Tuscaloosa Mayor Walt Maddox announced Thursday that all public events permitted by the city will be cancelled through March 31st amid growing concerns about preventing the spread of the pandemic COVID-19, commonly known as coronavirus.

"The coronavirus is likely to come to our community if not most communities in the United States," Maddox said. "This means that starting now, we need to be keeping as many people home as possible."

To that effect, almost all public gatherings in the city for the next two weeks will be canceled, Maddox said.

"All public events hosted at city facilities are canceled through March 31st," Maddox said. "All public events permitted on city rights of ways, facilities and assets are canceled through March 31st."

Maddox said he plans to provide a weekly update of the closings and cancellations this decision will cause.

These precautionary measures will also affect events sponsored or hosted by other organizations - Maddox said Tuscaloosa Tourism & Sports has canceled all its events through March 31st and is also calling off the Druid City Arts Festival that was slated for April 3rd and 4th.

Maddox said the Tuscaloosa County Park and Recreation Authority is also reviewing its operations and will act according to CDC guidelines as it relates to the operations of the Bama Theatre, public parks and group sports.

Maddox also cancelled all professional travel scheduled for city employees for the immediate future.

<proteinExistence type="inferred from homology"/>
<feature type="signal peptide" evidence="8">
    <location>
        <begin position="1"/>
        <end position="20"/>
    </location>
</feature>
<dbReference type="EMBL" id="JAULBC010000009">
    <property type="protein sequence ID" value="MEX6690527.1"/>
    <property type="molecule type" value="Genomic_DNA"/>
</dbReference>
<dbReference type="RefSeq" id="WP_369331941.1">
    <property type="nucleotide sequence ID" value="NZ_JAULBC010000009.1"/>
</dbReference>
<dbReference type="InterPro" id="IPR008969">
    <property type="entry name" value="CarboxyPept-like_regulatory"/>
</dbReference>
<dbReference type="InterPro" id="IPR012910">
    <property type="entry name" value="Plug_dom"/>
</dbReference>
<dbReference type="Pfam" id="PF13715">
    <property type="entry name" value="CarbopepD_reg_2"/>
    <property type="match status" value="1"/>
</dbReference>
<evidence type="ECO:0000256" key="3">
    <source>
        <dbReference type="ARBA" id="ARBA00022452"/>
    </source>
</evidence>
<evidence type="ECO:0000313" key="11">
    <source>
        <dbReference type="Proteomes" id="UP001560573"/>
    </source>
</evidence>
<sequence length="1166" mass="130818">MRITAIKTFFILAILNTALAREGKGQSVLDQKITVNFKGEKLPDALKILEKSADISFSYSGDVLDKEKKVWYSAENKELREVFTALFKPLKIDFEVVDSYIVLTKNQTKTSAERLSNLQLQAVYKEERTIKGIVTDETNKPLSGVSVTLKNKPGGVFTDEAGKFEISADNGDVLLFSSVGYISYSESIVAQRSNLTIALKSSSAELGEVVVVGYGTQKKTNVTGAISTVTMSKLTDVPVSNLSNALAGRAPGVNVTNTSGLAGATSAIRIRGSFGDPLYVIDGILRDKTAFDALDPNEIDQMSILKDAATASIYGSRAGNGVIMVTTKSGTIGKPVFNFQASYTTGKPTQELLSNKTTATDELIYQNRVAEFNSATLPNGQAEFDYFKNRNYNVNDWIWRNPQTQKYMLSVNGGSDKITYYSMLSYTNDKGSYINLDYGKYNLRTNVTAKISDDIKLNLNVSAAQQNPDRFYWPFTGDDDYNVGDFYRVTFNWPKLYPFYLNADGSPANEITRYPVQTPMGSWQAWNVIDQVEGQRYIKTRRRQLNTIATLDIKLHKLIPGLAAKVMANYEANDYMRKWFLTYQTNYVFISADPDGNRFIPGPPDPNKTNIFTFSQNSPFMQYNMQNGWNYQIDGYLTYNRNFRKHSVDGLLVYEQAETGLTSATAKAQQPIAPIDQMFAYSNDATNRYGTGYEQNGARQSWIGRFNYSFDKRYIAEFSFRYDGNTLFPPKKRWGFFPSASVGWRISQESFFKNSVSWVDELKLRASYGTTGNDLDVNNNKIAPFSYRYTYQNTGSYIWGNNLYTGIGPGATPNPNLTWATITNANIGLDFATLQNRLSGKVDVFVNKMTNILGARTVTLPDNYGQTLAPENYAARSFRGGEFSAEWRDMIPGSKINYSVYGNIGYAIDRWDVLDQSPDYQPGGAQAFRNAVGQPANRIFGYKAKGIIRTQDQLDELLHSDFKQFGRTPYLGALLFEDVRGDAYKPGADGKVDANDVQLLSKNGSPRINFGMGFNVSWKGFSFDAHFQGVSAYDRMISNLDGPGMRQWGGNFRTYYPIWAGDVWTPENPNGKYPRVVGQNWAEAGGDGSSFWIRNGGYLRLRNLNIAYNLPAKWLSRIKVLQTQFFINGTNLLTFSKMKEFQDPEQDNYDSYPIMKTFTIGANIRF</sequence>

As of now, Maddox said, all the city's regulatory meetings will still be held, including council and committee meetings.

As he did last week, Maddox stressed the importance of four key elements: precaution, planning, communication and common sense.

Superintendent Mike Daria also spoke Thursday and said the city school system will cancel all large group gatherings for the month of March.

"This means we will have closed athletic events with limited spectators of immediate family and the media," Daria said. "For the time being, there will be no large gatherings for afternoon and evening events at schools."

Although there are no confirmed cases of the pandemic virus in the state of Alabama as of Thursday afternoon, very few COVID-19 tests have been administered here and if it is not already in the Yellowhammer State, it likely will be soon.

Maddox said even if these measures are overkill, they may prevent loss of life in the Tuscaloosa community, which he sees as a victory.

"Instead of us reacting to what may happen, I would rather us go ahead and be proactive," Maddox said. "There's only one mistake to make in this situation, and that would be to make a decision that might cost lives."

More information on the virus and the city of Tuscaloosa's response to it can be found on its municipal website.